Magnify the Lord with Thanks
Let us magnify the Lord with thanks
For His steadfast love abounds.
All bow down to thank our gracious Lord
Let our praises shake the ground.
Join our thanks you ancient mountain tops
You were formed by His mere word.
Drop your leaves in awe you mighty oaks
In the wind your praise be heard.
From the depths of grief I cried to you
And you kindly heard my prayer,
Then you saved me from my hopelessness
Made a sinful child your heir.
Lift your thankful head you saints of God,
No more wandering alone;
He has made us His own family,
We will gather ‘round His throne.
Let us magnify the Lord with thanks
For His steadfast love abounds.
All rise up to serve our gracious Lord
Till with thanks our world resounds.
– by Tim Jennings
David wrote, “I will praise the name of God with a song; I will magnify Him with thanksgiving” (Psalm 69:30). Thanksgiving magnifies the Lord in the same way a telescope magnifies the stars. From our perspective the stars seem like insignificant glimmers of light in the night sky, but a telescope reveals them to be balls of fire thousands of times larger than our own planet. In the same way, thanksgiving allows us to see glimpses of our infinitely amazing God.
Of course, the glory of God should be obvious to everyone (Rom. 1:20-21). Yet, we can be so blind to the wonder of His works and forgetful of His care. We can become so enamored with the little pebbles of our own efforts that we fail open up the curtains and see the horizons of God’s glory. We need the vision only gratefulness can provide.
That is why thankfulness is a discipline that needs to be valued; it is a habit that needs to be nurtured. We need to grab hold of our souls and demand, “Oh give thanks to the Lord, for he is good!”(Psalm 118:1). “In everything give thanks; for this is the will of God in Christ Jesus for you” (1 Thess. 5:18).
Thanksgiving magnifies God, because givers are more glorious than receivers. In thanksgiving we recognize God as the source of “every good and perfect gift” and ourselves as utterly dependent creatures (James 1:17).
It is at this point that our pride rises up to squelch our hymns of thanks. Gratitude strikes a blow against our own greatness. To see ourselves as dependent upon God’s mercy and provision robs us of our own glory. Our lives will be starved of joyful gratitude to the extent that we love our own glory, and prize our own intellect, power and possessions. Thankfulness will either root out pride, or pride will silence our thankfulness.
Ultimately, a thankful heart is the only offering God receives. God is not impressed by the possessions we’ve amassed. He already owns them all! He is not in awe of the position we’ve achieved. He infinitely excels it! What God most desires is “our humble, thankful hearts” (We Thank Thee, O Father. Matthias Claudius). So, let us “offer to God a sacrifice of thanks!” (Psalm 50:14).
One evening a Christian went to visit a little girl in the hospital. She was confined to her bed with a spinal problem. The believer sat by her bed and they both stared out the window. Finally the little girl said, “Do you want to play a game with me?” The man said, “What kind of game?” The girl said, “It’s a game I call “Stars.” Every evening when the stars come out I think of all the people I love and all the blessings I have; like my mom and dad, my dog, my food, and I name each star with one of my blessings.” The visitor said, “That sounds like fun!” The little girl said, “It is! The only problem is there are not enough stars.”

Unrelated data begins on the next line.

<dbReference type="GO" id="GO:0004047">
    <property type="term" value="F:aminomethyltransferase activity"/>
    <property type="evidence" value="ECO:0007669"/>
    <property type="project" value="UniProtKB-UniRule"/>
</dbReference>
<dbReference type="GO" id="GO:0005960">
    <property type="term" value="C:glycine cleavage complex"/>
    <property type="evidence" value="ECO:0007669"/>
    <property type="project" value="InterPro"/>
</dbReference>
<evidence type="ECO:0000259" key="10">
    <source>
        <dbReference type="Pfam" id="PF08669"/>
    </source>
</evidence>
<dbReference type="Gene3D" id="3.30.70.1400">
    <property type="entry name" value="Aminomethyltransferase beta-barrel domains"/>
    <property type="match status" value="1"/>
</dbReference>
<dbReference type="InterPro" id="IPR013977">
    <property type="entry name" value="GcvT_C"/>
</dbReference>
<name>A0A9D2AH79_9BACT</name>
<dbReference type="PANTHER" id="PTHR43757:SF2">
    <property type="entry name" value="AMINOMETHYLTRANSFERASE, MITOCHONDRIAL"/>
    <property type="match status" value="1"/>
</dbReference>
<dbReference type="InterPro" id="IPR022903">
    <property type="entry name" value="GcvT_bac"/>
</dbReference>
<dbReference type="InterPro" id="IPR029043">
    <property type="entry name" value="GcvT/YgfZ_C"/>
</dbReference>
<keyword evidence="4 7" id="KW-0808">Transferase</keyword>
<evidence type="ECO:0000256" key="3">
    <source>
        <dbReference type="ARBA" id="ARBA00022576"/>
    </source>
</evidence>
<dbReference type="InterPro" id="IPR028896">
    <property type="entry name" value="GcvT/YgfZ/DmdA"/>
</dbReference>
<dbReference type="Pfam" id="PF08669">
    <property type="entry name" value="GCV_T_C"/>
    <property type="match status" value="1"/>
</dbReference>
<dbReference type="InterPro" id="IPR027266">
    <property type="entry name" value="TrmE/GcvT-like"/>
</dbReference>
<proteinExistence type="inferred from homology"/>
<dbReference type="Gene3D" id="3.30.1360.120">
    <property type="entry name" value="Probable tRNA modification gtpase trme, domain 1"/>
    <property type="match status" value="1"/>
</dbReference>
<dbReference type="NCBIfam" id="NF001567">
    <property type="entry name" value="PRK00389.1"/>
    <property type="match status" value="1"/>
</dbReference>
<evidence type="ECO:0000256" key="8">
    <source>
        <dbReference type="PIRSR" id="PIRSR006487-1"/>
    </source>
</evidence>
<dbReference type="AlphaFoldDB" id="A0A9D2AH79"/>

When we think about the works of God and the expansive wonder of God’s character, they are more numerous than the stars. So, let’s get to magnifying the Lord with thanksgiving!
“O magnify the Lord with me, and let us exalt his name together” (Psalm 34:3)
“Let all that you do be done with love” (1 Corinthians 16:14)
In Everything Give Thanks
Paul wrote, “In everything give thanks” (1 Thess. 5:18). It’s that “everything” that’s so hard about thanksgiving. The poem below reveals that thanksgiving can be given even for the bitter moments in life. I got goose bumps the first time I read it.
I Thank Thee
O Thou whose bounty fills my cup,
With every blessing meet!
I give Thee thanks for every drop—
The bitter and the sweet.
I praise Thee for the desert road,
And for the riverside;
For all Thy goodness hath bestowed,
And all Thy grace denied.
I thank Thee for both smile and frown,
And for the gain and loss;
I praise Thee for the future crown
And for the present cross.
I thank Thee for both wings of love
Which stirred my worldly nest;
And for the stormy clouds which drove
Me, trembling, to Thy breast.
I bless Thee for the glad increase,
And for the waning joy;
And for this strange, this settled peace
Which nothing can destroy.
— Jane Crewdson (The Quaker Poets of Great Britain and Ireland. Evelyn Noble Armitage. William Andrews & Co. 1896)
Notes On “Magnify the Lord with Thanks”
I thought I’d share with you a few of the thoughts that motivated the poem at the beginning of this post.
The Structure (The bones on which the hymn hangs):
The verses are written in a 97.97 meter. I chose four key themes which arose out of a study of thanksgiving psalms/prayers in Scripture, then I arranged them into a chiastic structure, as follows…